Bill to ban whale and dolphin captivity is being stalled in the Senate — again

Bill to ban whale and dolphin captivity is being stalled in the Senate — again

A new sitting may be underway in the Senate, but years-old stalling tactics to hold up a bill banning whale and dolphin captivity in Canada are in full swing.

Tabled in December 2015 by former Liberal Sen. Wilfred Moore, Bill S-203, Ending the Captivity of Whales and Dolphins Act, has been in the red chamber for nearly three years now. The Conservatives, led by Sen. Don Plett, the Tories’ whip and caucus critic on the bill, have repeatedly used procedural obstruction to keep it from moving to a vote — a tactic that appears to have the support of the Conservative caucus.

On Tuesday, it was Sen. David Tkachuk’s turn. He put forward a sub-amendment on an amendment that was introduced on June 12 by fellow Tory Sen. Scott Tannas to exclude the Vancouver Aquarium from being covered by the bill. At that same June sitting, Plett also made a sub-amendment to exclude Marineland.

Those are the only two facilities that keep captive cetaceans in Canada.

“It’s appalling,” said Camille Labchuk, executive director of Animal Justice.

“Even though the Senate committee that studied this bill passed it a year ago this month, Plett has interfered with democracy by blocking it from even reaching a vote,” Labchuk said.

At the same June sitting where the moves were made to exclude Marineland and the Vancouver Aquarium, procedural motions from Conservative senators prevented a vote on the amendments, or the bill, which sent things late into the night — something Sen. Yuen Pau Woo, the leader of the Independent Senators Group, said Canadians would have been appalled to watch, had it been televised.

A week later, it was Liberal senators who were fuming after a deal between Conservative and Independent members stalled a vote on a proposed ban on whale and dolphin captivity once again.

That deal did see a Conservative senator’s bill banning cosmetic animal testing move on to the House of Commons, however.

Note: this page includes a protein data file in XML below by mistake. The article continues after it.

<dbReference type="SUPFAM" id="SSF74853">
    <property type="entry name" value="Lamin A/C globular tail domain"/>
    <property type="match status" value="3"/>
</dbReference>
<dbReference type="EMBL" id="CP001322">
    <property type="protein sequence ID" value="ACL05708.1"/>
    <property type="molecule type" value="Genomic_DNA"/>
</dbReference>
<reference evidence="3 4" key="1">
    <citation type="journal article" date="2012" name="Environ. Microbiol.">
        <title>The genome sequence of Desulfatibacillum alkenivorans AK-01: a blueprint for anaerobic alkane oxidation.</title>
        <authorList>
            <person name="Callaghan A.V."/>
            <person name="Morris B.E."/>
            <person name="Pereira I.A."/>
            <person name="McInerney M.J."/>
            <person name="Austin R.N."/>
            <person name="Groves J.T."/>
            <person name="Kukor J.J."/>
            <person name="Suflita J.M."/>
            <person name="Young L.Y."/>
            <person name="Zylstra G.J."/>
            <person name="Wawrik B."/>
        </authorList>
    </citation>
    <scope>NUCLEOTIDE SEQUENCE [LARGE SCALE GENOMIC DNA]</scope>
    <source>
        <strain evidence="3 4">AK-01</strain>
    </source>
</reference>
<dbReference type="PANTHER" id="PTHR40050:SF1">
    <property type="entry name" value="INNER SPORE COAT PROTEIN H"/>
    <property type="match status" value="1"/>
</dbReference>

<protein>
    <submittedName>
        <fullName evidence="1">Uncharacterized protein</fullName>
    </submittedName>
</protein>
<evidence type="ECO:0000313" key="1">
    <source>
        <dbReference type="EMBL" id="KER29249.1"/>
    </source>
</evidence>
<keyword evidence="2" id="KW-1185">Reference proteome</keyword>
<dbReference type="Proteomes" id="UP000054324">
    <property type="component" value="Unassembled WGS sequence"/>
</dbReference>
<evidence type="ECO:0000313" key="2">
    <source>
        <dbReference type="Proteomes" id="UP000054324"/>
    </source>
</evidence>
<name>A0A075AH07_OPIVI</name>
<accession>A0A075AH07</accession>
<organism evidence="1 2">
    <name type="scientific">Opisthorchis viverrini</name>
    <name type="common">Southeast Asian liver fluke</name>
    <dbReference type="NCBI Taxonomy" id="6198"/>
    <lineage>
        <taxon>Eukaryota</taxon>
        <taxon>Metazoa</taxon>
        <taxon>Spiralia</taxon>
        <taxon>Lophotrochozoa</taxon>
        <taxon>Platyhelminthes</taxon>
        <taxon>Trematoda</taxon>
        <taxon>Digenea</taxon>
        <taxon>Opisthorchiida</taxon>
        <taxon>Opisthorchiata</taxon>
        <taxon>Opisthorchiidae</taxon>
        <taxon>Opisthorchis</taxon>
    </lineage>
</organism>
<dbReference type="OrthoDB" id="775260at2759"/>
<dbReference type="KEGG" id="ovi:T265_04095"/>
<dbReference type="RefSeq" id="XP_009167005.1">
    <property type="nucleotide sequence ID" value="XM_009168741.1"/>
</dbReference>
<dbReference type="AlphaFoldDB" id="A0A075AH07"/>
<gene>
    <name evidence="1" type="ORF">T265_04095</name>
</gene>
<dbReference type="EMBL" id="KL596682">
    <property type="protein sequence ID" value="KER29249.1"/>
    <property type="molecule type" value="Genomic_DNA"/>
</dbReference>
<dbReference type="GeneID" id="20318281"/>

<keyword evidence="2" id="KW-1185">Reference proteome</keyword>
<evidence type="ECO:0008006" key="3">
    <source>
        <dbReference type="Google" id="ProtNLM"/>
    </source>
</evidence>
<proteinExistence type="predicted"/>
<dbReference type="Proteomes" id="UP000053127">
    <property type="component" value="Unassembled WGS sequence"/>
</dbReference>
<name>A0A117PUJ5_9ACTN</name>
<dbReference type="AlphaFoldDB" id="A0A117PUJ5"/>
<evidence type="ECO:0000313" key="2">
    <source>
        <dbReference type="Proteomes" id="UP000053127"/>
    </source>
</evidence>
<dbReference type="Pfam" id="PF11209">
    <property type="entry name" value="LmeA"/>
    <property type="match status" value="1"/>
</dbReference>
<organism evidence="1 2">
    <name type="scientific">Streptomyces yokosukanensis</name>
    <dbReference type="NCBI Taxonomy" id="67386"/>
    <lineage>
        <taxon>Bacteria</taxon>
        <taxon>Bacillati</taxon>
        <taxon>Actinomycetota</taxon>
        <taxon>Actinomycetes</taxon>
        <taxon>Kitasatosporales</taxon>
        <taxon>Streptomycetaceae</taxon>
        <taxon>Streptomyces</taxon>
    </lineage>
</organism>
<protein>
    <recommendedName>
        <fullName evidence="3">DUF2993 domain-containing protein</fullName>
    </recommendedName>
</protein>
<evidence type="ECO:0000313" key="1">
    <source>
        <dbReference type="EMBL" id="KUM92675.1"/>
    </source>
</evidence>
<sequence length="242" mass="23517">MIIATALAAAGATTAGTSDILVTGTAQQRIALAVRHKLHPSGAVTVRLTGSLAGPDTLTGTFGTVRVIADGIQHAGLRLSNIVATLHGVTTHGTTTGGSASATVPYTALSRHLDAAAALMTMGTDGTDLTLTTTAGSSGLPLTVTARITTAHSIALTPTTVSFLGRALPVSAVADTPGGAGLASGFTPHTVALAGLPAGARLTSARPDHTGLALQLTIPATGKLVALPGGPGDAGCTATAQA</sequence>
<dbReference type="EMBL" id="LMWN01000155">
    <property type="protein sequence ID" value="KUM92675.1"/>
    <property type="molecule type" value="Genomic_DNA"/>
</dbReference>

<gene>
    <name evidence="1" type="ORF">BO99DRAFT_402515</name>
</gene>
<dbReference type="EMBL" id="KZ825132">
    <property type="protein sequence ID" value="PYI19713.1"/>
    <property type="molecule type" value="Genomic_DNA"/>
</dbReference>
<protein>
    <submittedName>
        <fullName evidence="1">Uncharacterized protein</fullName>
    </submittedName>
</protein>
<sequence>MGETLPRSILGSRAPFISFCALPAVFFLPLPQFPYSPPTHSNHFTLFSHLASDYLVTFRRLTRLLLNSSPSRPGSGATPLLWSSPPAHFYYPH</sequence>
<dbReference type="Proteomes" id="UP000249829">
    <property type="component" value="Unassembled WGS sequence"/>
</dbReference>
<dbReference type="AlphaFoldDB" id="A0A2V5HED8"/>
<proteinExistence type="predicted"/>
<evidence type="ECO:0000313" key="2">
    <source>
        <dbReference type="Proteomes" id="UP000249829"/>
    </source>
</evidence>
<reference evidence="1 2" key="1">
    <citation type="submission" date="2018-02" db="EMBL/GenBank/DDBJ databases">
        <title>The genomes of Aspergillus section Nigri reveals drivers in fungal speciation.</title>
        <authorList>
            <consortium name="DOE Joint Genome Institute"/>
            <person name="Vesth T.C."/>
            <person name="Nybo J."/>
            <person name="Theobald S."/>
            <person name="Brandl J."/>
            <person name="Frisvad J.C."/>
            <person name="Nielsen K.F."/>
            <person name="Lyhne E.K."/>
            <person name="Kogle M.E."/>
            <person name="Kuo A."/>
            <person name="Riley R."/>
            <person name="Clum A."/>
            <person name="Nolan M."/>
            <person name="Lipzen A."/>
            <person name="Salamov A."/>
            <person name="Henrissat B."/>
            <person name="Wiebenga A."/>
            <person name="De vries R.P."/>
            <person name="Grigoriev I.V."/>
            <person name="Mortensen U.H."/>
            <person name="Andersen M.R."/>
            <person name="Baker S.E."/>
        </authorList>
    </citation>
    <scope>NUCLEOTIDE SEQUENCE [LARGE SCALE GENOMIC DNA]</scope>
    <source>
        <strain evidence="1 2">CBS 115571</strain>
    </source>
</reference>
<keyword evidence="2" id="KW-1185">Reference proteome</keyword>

Meanwhile, Labchuk said Canadians are crying out for the whale captivity bill to be passed. In June of 2017, supporters swamped the Senate email server when word emerged that the Tories were trying to quietly kill it.

“Despite the public support, Plett has been able to use procedural delays to keep this bill from being voted on,” Labchuk said. “For some reason, he feels beholden to Marineland and the Vancouver Aquarium.”

In theory, these sorts of delays can carry on indefinitely.

“I think what this bill has shown is that the Senate needs to look at its rules so that democracy is not subverted by special interests,” she said.

In June, Labchuk joined the Humane Society International, along with MPs from all parties — Green Party Leader Elizabeth May, Conservative MP Michelle Rempel, Liberal MP Nathaniel Erskine-Smith, and NDP MP and Fisheries Critic Fin Donnelly — to call on senators to stop playing games with the bill. After so much time and study, this bill (along with other animal-protection bills) deserves to be voted on and moved forward to the House, they said.

Between February and October of 2017, Bill S-203 spent months before the Senate Standing Committee on Fisheries and Oceans, which held more than 17 hearings and heard from more than 40 witnesses. By then, Moore had reached retirement age, so sponsorship was taken over by Independent Sen. Murray Sinclair.

This past March, May sent an open letter to Conservative Party Leader Andrew Scheer, calling on him to wade in and tell his senators to stop blocking the bill. She said the stalling “disappoints the tens of thousands of Canadians who wish to see a vote on this bill, and reflects poorly on the national Conservative caucus.”

The pleas appear to be falling on deaf ears down the hall, however.

Yesterday, Plett stood and spoke in favour of the new sub-amendment, painting the process once again as “a clear battle between activists and scientists.”

“Colleagues, we are not an activist chamber.”

He repeated his claim that it’s “agenda-driven radical activists” pushing the bill forward. Yet at committee, in addition to researchers from the Vancouver Aquarium who spoke out against the bill, senators heard from a slew of scientists, including: Dr. Hal Whitehead, a renowned marine biologist from Dalhousie University; Dr. Naomi Rose, a marine mammal scientist; Dr. Ingrid Visser, a marine biologist in New Zealand who has studied orca for decades; and Dr. Lori Marino, a neuroscientist and expert in animal behaviour. Each spoke in support of the bill, citing the harm that whales and dolphins suffer in captivity.

As he has done before, Plett argued on Tuesday that the bill is unconstitutional, as it impedes on provincial jurisdiction.

“That’s completely false,” Labchuk said. “Sen. Plett and other pro-aquarium interests have been trying to make the case since Day 1 that the federal government shouldn’t be regulating whales and dolphins.

“The feds have very broad authority, through the criminal law, to protect animals from the type of horrific suffering, psychological and physical, that they endure in aquariums.”

She noted that Canada already has criminal animal-cruelty laws (put in the Criminal Code by the federal government) — which are constitutional.

“The only thing this bill does is expand those protections to whales and dolphins,” Labchuk said.

“But if that’s the best argument they can muster against protecting whales and dolphins, it’s laughable, and they truly are grasping at straws.”

Holly Lake is an Ottawa-based reporter for iPolitics. Follow her on Twitter: @_HollyLake

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